Participants were asked about how much fish they regularly ate. High fish intake was defined as either eating one serving of fish per week or eating one to three servings per month in addition to taking daily fish oil supplements. Low intake was defined as less than one serving of fish per month and no fish oil supplements. Examples of fish consumed by study participants include shrimp, salmon and tuna.

salmon

The study found that high fish intake was associated with a 45 percent reduced risk of MS or clinically isolated syndrome when compared with those who ate fish less than once a month and did not take fish oil supplements. A total of 180 of those with MS had high fish intake compared to 251 of the healthy controls.

The study also looked at 13 genetic variations in a human gene cluster that regulates fatty acid levels. Researchers found two of the 13 genetic variations examined were associated with a lower risk of MS, even after accounting for the higher fish intake. This may mean that some people may have a genetic advantage when it comes to regulating fatty acid levels.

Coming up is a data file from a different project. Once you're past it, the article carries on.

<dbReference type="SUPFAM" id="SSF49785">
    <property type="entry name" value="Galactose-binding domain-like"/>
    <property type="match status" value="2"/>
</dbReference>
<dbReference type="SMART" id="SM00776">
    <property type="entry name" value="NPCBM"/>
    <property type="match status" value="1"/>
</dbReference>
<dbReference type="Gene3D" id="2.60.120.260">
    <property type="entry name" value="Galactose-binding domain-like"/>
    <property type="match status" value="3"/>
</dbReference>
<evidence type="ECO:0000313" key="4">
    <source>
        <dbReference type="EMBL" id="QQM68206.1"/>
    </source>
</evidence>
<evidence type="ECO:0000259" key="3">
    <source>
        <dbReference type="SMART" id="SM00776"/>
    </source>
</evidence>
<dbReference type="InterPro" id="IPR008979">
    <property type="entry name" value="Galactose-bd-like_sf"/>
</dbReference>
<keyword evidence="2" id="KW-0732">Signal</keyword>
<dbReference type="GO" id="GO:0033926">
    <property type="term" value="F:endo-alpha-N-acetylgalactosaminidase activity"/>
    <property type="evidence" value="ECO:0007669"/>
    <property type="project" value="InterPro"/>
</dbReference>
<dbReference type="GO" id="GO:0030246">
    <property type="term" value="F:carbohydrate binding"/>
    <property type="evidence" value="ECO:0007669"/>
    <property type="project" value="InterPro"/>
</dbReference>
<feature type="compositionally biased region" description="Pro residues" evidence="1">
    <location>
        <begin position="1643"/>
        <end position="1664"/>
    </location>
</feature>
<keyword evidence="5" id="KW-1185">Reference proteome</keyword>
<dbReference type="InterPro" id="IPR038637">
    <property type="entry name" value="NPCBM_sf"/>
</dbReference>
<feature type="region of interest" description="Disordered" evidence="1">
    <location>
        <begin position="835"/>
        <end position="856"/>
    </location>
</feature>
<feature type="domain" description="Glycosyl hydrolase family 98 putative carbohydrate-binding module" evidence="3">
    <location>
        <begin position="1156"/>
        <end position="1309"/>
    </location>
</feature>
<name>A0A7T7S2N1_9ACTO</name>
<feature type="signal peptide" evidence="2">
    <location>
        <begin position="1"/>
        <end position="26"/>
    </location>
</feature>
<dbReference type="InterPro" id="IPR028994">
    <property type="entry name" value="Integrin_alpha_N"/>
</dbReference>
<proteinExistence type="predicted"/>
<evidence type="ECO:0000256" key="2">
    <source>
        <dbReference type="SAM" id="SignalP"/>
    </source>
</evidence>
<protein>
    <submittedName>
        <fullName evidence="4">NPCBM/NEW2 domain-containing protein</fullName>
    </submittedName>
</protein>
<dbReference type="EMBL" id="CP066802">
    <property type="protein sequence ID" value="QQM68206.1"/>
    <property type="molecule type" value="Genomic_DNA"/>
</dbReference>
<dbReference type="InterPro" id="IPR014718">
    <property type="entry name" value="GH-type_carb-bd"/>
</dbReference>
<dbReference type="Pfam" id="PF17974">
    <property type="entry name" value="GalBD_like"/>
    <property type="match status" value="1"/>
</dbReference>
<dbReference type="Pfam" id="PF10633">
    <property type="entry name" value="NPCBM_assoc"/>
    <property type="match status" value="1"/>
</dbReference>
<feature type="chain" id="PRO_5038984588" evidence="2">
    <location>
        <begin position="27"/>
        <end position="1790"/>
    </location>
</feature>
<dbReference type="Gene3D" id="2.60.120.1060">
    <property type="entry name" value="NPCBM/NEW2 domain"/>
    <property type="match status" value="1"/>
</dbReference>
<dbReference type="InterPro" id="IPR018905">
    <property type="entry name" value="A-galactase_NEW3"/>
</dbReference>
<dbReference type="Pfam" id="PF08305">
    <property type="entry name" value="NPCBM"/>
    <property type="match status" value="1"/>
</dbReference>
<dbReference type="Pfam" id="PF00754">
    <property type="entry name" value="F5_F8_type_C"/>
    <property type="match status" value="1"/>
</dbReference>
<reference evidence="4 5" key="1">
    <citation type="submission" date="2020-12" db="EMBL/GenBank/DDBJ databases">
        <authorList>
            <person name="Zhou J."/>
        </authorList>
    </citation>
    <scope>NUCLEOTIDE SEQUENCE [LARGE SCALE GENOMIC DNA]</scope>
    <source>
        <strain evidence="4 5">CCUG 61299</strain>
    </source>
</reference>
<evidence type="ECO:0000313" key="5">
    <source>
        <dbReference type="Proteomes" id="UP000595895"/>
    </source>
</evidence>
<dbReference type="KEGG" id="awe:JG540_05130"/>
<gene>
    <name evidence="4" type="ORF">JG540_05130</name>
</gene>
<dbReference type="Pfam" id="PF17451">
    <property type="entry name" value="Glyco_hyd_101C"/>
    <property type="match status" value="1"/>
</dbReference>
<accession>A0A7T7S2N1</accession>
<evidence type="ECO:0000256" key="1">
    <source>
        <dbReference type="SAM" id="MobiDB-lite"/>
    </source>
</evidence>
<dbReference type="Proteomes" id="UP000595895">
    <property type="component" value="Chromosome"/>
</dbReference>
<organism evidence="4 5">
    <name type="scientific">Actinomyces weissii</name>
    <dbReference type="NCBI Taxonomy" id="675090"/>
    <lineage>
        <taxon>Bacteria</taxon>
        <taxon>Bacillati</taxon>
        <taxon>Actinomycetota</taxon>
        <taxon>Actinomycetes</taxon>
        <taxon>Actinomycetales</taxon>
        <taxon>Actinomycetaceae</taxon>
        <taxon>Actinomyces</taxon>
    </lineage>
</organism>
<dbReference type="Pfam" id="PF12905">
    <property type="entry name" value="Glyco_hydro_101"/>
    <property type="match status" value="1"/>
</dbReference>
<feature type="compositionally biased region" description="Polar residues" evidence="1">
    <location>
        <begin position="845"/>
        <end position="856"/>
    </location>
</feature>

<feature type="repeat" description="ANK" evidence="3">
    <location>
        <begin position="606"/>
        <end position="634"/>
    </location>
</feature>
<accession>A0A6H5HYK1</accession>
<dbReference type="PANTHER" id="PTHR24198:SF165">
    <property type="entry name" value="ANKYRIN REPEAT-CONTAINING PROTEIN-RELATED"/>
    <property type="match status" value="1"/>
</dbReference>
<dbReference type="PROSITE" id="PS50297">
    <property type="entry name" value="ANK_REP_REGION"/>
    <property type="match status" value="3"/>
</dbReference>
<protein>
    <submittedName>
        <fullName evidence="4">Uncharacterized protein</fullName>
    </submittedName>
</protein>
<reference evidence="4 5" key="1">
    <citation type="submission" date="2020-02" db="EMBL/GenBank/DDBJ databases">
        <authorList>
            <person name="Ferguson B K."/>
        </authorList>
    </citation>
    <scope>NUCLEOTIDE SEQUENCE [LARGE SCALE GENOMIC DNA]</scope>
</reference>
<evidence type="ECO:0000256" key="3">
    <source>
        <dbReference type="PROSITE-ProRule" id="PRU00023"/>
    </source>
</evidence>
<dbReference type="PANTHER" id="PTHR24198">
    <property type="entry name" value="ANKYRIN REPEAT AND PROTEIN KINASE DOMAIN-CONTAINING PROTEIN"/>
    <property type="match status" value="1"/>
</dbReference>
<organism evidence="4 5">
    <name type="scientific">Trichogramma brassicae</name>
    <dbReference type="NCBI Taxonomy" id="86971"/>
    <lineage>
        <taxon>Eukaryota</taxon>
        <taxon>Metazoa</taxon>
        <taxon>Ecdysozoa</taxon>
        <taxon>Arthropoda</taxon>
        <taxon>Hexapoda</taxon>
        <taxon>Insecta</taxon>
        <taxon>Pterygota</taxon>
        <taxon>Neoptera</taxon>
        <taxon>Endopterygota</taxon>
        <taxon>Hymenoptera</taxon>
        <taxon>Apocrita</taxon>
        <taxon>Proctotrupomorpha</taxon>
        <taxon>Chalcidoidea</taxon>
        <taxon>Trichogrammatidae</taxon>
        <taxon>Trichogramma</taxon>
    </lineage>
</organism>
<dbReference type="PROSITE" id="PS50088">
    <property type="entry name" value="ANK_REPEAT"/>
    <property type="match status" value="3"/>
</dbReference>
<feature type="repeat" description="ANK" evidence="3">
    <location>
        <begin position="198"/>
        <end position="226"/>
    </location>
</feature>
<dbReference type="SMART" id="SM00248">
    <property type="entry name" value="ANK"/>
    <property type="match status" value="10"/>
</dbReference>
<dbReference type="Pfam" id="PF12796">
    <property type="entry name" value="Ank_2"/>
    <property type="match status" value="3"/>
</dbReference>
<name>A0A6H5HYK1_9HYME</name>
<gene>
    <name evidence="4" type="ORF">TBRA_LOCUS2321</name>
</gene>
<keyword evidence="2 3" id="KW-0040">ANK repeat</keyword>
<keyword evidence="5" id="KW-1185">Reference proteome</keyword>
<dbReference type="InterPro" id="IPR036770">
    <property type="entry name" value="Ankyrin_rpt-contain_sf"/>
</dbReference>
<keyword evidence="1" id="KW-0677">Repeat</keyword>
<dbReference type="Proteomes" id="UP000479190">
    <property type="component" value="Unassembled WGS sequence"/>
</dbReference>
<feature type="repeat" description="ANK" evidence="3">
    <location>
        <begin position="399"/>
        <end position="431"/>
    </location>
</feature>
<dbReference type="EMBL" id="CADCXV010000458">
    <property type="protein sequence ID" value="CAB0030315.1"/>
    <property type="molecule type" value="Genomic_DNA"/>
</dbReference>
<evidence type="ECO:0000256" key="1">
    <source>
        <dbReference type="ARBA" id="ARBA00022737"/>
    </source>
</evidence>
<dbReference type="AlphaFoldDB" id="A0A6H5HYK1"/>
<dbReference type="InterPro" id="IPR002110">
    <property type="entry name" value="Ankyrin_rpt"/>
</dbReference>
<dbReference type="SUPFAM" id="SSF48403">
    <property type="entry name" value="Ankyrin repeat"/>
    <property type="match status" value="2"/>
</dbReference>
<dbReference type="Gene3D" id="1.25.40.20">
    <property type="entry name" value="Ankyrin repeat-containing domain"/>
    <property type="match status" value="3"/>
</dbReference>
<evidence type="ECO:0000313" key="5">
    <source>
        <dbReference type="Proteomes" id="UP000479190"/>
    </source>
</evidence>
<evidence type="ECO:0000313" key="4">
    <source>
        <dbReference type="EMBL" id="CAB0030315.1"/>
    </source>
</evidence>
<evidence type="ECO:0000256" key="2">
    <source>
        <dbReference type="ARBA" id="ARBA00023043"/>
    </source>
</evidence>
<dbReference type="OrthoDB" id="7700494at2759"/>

While the study suggests that omega-3 fatty acids, and how they are processed by the body, may play an important role in reducing MS risk, Langer-Gould emphasizes that it simply shows an association and not cause and effect. More research is needed to confirm the findings and to examine how omega-3 fatty acids may affect inflammation, metabolism and nerve function.

Fish such as salmon, sardines, lake trout and albacore tuna are generally recommended as good sources of omega-3 fatty acids.

ABOUT THIS NEUROSCIENCE RESEARCH ARTICLE

Funding: The study was supported by the National Institute of Neurological Disorders and Stroke.

Source: Renee Tessman – AAN
Publisher: Organized by NeuroscienceNews.com.